The Google Nexus S has been announced and has a UK release date of 20 December.
We've pitched the key specs of the Samsung-built handset against the key smartphone rival Apple's iPhone 4 as well as Samsung's own Galaxy S (which, as you'll see, is strikingly similar in spec). It's time to see how your next phone stacks up.
The Google Nexus S breaks new ground for Android, running Android 2.3 Gingerbread out of the box.
Both the HTC Desire HD and the Samsung Galaxy S run Android, of course. The Galaxy S runs the Eclair 2.1 version of Android out of the box (depending on network updates), while the Desire HD runs Froyo 2.2 Android with HTC's Sense interface on top. The iPhone 4, of course, runs Apple's own iOS 4.
The Desire HD features the 1GHz Qualcomm Snapdgragon 8255 processor - matched in clockspeed by the 1GHz ARM Cortex A8 chip in the Samsung Galaxy S and Google Nexus S. The Apple iPhone 4 uses Apple's own A4 chip, which is also based on a 1GHz ARM Cortex A8 core but is underclocked.
The HTC Desire HD has a 4.3-inch SLCD 480 x 800 pixel screen. That's larger than the identical 4-inch Super AMOLED screen found on the Galaxy S and Nexus S – albeit with the same resolution. However, the Nexus S does introduce one trump card – the screen is curved supposedly to match the curve of your face. The iPhone 4 has Apple's new Retina Display with an impressive 940 x 640 res.
While iPhone 4 is available in 16GB and 32GB capacities, the Galaxy S comes with either 16GB or 8GB and the Desire HD with 1.5GB (not great, is it?). The latter two handsets do come with Micro SD slots, though - up to 32GB can be stowed on cards slotted into those. The Google Nexus S has 16GB of storage.
The Desire HD goes a step further than its rivals, with 768MB of internal memory for running programs. The Samsung Galaxy S has 568MB on the other hand, the same as the iPhone 4. Surprisingly it seems the Galaxy S is limited to 512MB. Interestingly, that's twice the RAM you'll find in the iPad.
The iPhone 4, Google Nexus S and Samsung Galaxy S have 5MP cameras, but these are trumped by the HTC Desire HD's 8MP unit. All these handsets now shoot 720p HD video and feature geotagging and LED flashes.
All four handsets are quad-band phones with 3G/HSDPA. You'll also get Wi-Fi (up to 802.11n) and Bluetooth 2.1 whichever you choose with A2DP. The Desire HD, Nexus S and Galaxy S all have Micro USB connections while the iPhone 4 naturally uses the standard Apple 32-pin dock connector. The Google Nexus S also adds NFC, or Near Field Communication support, meaning it could be used as an Oyster or Barclaycard OnePulse-type touch payments.
All the handsets have 3.5mm audio jacks as you'd expect. The Desire HD and Galaxy S both have FM radios. The iPhone 4 does not, nor does the Nexus S. All the handsets also have GPS, proximity sensor, compass, accelerometer and ambient light sensor. The Desire HD also boasts the Dolby Mobile audio enhancement tech and DLNA compliance. All can be tethered, but Android 2.2 means the Desire HD can act as a Wi-Fi hotspot (as can the 2.3-toting Google Nexus S).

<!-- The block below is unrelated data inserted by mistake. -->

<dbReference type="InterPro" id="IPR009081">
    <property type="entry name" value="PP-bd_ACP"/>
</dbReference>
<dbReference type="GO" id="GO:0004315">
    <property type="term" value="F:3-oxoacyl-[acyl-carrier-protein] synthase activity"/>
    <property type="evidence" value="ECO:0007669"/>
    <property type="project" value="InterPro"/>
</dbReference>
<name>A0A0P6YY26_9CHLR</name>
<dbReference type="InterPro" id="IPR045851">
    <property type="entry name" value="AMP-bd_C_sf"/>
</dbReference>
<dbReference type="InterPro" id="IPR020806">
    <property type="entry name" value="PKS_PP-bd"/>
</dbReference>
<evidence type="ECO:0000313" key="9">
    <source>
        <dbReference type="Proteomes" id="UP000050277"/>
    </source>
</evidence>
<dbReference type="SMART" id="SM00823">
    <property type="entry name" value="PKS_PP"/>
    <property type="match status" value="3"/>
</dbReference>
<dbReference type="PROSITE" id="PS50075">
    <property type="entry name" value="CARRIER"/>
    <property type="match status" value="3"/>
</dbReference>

Dimensions and weight
The Samsung Galaxy S has a footprint of 122 x 64mm - comparable to the 123 x 68mm Desire HD. The Nexus S has a slightly narrower and thicker 124 x 63mm footprint. The Galaxy S also has a thickness of 1cm, 0.7mm thicker than the iPhone but thinner than the 11.8mm thick Desire HD. The Nexus S has a depth of 11mm in comparison. Both the HTC and Samsung handsets are bigger than the 115 x 59mm iPhone 4. The Galaxy S is the lightest - it weighs in at 119g compared to the 164g Desire HD, 137g iPhone 4 and 129g Google Nexus S.
Talk and standby times
- The HTC Desire HD boasts talk time up to 320 mins and standby up to 490 hours.
- The iPhone has a talk time up to 420 mins and standby up to 300 hours.
- The Samsung Galaxy S has a talk time up to 390 mins and standby up to 576 hours.
- The Google Nexus S has a talk time up to 360 mins and standby up to 428 hours.
All these times are for 3G and are from the spec sheets rather than real-world tests.
So. which to go for?
The striking thing about these handsets is how similar they all are. Even though the iPhone stands alone in terms of its OS and other features, its core hardware is strikingly similar to the Android handsets. The HTC Desire HD does stand out for its larger screen and better camera, but the pixel count isn't any higher than either of the Samsung-built models, while it also lacks the supreme OLED screen that those two models have. While all of these handsets are pitched at the top end of the market, it will be interesting to see how the Nexus S stacks up against the Galaxy S - aside from the curved screen and NFC, they are very similar under the skin.
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